*** Elements of national socialist ideological roots, for 
example, ostensible support for the industrial working class or 
farmers; but ultimately, the forging of an alliance with an elite 
sector of society.
	
     *** Abandonment of any consistent ideology in a drive for 
state power.
	
      It is vitally important to understand that fascism and 
Nazism are not biologically or culturally determinant. Fascism 
does not attach to the gene structure of any specific group or 
nationality. Nazism was not the ultimate expression of the German 
people. Fascism did not end with World War II.
	
      After Nazi Germany surrendered to the Allies, the 
geopolitical landscape of Europe was once again drastically 
altered. In a few short months, some of our former fascist 
enemies became our allies in the fight to stop the spread of 
communism. The record of this transformation has been laid out in 
a series of books. U.S. recruitment of the Nazi spy apparatus has 
been chronicled in books ranging from  by 
Hohne & Zolling, to the recent  by Simpson. The 
laundering of Nazi scientists into our space program is 
chronicled in  by Bowers. The global 
activities of, and ongoing fascist role within, the World 
Anti-Communist League were described in  by 
Anderson and Anderson. Bellant's bibliography cites many other 
examples of detailed and accurate reporting of these disturbing realities.
	
      But if so much is already known of this period, why does 
journalist and historian George Seldes call the history of Europe 
between roughly 1920 and 1950 a "press forgery"? Because most 
people are completely unfamiliar with this material, and because 
so much of the popular historical record either ignores or 
contradicts the facts of European nationalism, Nazi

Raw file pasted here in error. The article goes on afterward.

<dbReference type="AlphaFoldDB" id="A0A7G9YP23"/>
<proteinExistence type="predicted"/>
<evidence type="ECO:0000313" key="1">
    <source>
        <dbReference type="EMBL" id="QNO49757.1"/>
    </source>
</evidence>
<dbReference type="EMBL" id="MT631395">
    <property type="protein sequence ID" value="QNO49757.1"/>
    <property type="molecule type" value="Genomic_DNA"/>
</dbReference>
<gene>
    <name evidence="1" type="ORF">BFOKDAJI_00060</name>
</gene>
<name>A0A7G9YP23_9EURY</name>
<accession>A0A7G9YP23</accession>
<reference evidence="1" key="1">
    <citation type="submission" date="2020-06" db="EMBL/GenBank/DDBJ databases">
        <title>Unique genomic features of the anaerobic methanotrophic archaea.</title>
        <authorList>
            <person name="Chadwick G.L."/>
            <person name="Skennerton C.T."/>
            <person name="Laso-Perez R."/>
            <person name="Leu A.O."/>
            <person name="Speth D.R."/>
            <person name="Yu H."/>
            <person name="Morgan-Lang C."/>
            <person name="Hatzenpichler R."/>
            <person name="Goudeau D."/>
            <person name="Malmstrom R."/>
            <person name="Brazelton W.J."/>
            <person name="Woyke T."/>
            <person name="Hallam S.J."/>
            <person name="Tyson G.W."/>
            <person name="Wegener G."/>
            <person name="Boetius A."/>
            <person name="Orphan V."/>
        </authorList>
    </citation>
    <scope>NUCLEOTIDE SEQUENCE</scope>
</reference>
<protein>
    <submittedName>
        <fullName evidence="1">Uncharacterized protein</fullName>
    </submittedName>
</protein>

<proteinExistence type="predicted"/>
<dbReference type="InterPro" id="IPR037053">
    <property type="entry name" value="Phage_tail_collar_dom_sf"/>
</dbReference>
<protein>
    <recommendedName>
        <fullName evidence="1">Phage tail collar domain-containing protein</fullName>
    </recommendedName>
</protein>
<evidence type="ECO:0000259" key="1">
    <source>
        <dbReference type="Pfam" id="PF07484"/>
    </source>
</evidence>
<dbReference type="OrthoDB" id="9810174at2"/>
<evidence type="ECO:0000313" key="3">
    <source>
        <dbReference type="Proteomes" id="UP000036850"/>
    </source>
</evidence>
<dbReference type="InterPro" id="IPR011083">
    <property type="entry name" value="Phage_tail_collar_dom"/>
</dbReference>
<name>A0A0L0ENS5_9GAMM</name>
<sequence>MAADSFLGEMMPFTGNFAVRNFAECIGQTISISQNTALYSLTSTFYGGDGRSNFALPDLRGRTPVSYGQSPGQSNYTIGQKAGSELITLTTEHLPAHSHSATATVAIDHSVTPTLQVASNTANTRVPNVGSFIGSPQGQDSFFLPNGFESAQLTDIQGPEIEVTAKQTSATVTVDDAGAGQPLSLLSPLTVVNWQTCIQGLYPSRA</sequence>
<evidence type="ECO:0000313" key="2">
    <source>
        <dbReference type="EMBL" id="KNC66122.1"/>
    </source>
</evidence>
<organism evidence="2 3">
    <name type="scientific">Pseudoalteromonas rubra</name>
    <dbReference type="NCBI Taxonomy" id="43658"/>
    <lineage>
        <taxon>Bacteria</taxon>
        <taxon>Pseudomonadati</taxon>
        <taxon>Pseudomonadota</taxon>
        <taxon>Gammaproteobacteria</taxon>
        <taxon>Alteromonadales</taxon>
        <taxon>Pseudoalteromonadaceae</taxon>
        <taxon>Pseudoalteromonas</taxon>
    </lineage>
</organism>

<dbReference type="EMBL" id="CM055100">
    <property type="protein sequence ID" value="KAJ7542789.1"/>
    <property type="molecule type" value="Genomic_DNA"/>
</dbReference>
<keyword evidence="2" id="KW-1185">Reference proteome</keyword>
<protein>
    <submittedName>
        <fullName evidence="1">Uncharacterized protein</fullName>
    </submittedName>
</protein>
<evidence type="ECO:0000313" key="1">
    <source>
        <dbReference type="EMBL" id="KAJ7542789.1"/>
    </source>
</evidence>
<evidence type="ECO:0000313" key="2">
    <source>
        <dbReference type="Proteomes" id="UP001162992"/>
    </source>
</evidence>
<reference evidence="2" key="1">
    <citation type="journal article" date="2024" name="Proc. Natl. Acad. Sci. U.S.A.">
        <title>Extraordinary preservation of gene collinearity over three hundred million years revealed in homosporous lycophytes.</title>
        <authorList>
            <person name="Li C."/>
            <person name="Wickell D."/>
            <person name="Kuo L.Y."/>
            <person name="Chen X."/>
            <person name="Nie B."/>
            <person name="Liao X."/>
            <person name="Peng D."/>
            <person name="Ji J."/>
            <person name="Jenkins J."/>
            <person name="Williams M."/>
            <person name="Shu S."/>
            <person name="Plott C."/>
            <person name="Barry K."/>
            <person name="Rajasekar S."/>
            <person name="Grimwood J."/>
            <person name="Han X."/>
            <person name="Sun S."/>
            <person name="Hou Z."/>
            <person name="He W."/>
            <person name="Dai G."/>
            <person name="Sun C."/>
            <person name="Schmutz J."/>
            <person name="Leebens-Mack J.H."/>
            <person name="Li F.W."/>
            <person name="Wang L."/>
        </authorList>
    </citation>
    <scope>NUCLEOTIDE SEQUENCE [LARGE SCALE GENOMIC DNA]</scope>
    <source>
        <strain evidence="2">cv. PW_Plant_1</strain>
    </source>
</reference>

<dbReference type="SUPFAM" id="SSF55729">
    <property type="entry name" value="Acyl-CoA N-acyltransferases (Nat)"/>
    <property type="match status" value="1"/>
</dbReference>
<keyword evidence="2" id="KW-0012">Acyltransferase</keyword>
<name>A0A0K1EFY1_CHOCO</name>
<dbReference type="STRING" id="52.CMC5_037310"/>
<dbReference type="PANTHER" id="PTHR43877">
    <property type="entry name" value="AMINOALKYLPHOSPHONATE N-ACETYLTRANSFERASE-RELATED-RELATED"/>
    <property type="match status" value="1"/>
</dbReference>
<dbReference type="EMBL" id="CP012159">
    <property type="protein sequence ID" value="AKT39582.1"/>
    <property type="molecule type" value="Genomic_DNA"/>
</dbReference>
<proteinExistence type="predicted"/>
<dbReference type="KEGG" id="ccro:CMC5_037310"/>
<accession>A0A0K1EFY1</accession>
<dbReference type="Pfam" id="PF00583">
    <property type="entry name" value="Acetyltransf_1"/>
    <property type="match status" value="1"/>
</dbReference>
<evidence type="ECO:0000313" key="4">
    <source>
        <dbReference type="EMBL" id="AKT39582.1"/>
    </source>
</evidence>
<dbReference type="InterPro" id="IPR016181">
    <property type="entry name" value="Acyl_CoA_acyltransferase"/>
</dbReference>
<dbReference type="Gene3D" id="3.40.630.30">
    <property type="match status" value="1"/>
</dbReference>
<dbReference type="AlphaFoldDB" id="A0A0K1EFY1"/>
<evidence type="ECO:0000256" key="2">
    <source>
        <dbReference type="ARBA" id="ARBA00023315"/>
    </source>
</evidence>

collaborationism, and our government's reliance on these enemies 
of democracy to further our Cold War foreign policy objectives.
	
      This widely-accepted, albeit misleading, historical record 
has been shaped by filtered media reports and self-serving 
academic revisionism rooted in an ideological preference for 
those European nationalist forces which opposed socialism and 
communism. Since sectors of those nationalist anti-communist 
forces allied themselves with political fascism, but later became 
our allies against communism,  for collaborationists 
became the rule, not the exception.
	
      Soon, as war memories dimmed and newspaper accounts of 
collaboration faded, the fascists and their allies re-emerged 
cloaked in a new mantle of respectability. Portrayed as 
anti-communist freedom fighters, their backgrounds blurred by 
time and artful circumlocution, they stepped forward to continue 
their political organizing with goals unchanged and slogans 
slightly repackaged to suit domestic sensibilities.
	
      To fight communism after World War II, our government 
forged a tactical alliance with what was perceived to be the 
lesser of two evils--and as with many such bargains, there has 
been a high price to pay. 
	
      This manuscript tallies some of the moral and political 
costs of our government's disquieting alliance with Nazi 
collaborationists and fascists; and follows the trail from the 
bloody atrocities of the Waffen SS to the ethnic outreach arm of 
the Republican Party and even to the paneled walls of White House 
briefing rooms. It is a story many will find unbelievable, yet 
its documentation is thorough and its conclusions 
warranted--leaving only the question of whether or not we as a 
nation find the situation morally tolerable.
	
(Chip Berlet Cambridge, Massachusetts)